A global synthesis of field measurements shows that coastal habitats – particularly coral reefs and mangroves, can be physically and economically effective at protecting coastlines.
New research shows how conservationists can better incorporate coral reef connectivity into marine protected areas.
Ninety percent of the land was covered with invasive weeds. But that degraded land could hold the key to restoring the reef on the island of Oʻahu. Just add agriculture.
Infrared enables us to see minor variations in temperature, even from a distance or at night. See how this technology is revolutionizing conservation science.
Scientists and reef managers agree: the key to successful reef management is resilience. But how do you manage for resilient corals? It was hard to know. Until now.
Join the Conservancy's Steve Schill and an enterprising student in northern Haiti as they use an amphibious drone to monitor marine habitats -- above and below water.
Nature has an important role in preparing for, and recovering from, natural disasters on coasts around the world. A new report substantiates the link.
A thieving octopus? Dolphin volunteers? Welcome to the unexpected cast of characters encountered during coral reef restoration.
Nature reduces risk from coastal storms for millions of U.S. residents and billions of dollars in property values, says a new study from scientists at the Natural Capital Project and The Nature Conservancy.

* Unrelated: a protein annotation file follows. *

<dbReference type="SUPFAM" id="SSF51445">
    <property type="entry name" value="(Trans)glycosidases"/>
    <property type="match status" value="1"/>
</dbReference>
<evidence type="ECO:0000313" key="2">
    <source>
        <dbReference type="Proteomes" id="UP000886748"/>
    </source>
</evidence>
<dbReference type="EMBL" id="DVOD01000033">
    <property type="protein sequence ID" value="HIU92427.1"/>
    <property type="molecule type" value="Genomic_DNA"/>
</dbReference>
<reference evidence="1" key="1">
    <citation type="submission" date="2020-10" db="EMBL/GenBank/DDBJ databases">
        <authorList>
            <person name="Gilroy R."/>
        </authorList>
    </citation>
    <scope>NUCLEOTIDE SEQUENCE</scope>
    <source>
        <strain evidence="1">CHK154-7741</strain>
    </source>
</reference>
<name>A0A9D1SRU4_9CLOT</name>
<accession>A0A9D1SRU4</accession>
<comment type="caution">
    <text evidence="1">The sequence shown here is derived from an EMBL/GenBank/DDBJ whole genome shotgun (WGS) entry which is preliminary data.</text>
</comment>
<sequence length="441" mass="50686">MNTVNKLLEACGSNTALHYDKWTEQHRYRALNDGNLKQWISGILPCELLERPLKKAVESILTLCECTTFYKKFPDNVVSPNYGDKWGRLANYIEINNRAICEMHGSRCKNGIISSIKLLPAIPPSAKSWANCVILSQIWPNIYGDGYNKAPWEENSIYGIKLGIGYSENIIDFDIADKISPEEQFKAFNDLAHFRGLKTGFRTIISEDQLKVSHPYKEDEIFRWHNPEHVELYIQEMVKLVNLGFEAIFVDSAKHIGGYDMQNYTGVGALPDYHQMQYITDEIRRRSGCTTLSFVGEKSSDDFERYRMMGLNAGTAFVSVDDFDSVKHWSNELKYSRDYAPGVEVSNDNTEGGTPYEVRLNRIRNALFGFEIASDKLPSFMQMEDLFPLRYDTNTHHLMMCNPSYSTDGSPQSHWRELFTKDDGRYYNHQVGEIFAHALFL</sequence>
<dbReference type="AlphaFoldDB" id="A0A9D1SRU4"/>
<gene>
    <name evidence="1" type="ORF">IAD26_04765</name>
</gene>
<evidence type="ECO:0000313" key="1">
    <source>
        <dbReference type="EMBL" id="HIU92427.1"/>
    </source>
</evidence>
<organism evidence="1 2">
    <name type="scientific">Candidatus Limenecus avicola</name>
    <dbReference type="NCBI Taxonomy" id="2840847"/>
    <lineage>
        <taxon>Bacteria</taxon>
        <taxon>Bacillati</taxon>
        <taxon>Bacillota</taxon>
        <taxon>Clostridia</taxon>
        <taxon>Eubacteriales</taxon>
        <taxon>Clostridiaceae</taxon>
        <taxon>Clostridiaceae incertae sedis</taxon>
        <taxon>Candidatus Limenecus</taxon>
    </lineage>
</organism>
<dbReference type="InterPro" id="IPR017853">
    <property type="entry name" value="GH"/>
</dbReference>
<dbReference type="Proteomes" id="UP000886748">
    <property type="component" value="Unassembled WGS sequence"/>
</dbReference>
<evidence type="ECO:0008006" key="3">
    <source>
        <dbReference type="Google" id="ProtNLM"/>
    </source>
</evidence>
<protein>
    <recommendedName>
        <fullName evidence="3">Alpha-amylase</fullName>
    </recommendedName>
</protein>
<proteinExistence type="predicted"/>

Coral bleaching, increasing storms, the loss of polar bears: many impacts of climate change are already vivid in our minds. We naturally worry about the things we can see. Huge waves and the loss of big fish and colorful corals get our attention. But what about things we can’t see, like the tiny creatures called plankton? They are also poised for dramatic changes. A recent dive in the sapphire waters of the Caribbean offers a close encounter with plankton. While most of my dive buddies hurry to reach the bottom, I linger as I usually do, pondering the “blue” and looking out for the visible and the invisible. Suddenly, clouds of tiny filaments come sharply into focus. It’s blue-green algae--Trichodesmium--a type of phytoplankton that plays an important role in these nutrient-poor waters. They essentially break gaseous nitrogen’s tough triple bond and convert it into a form other phytoplankton can feed on. What would these waters look like without them?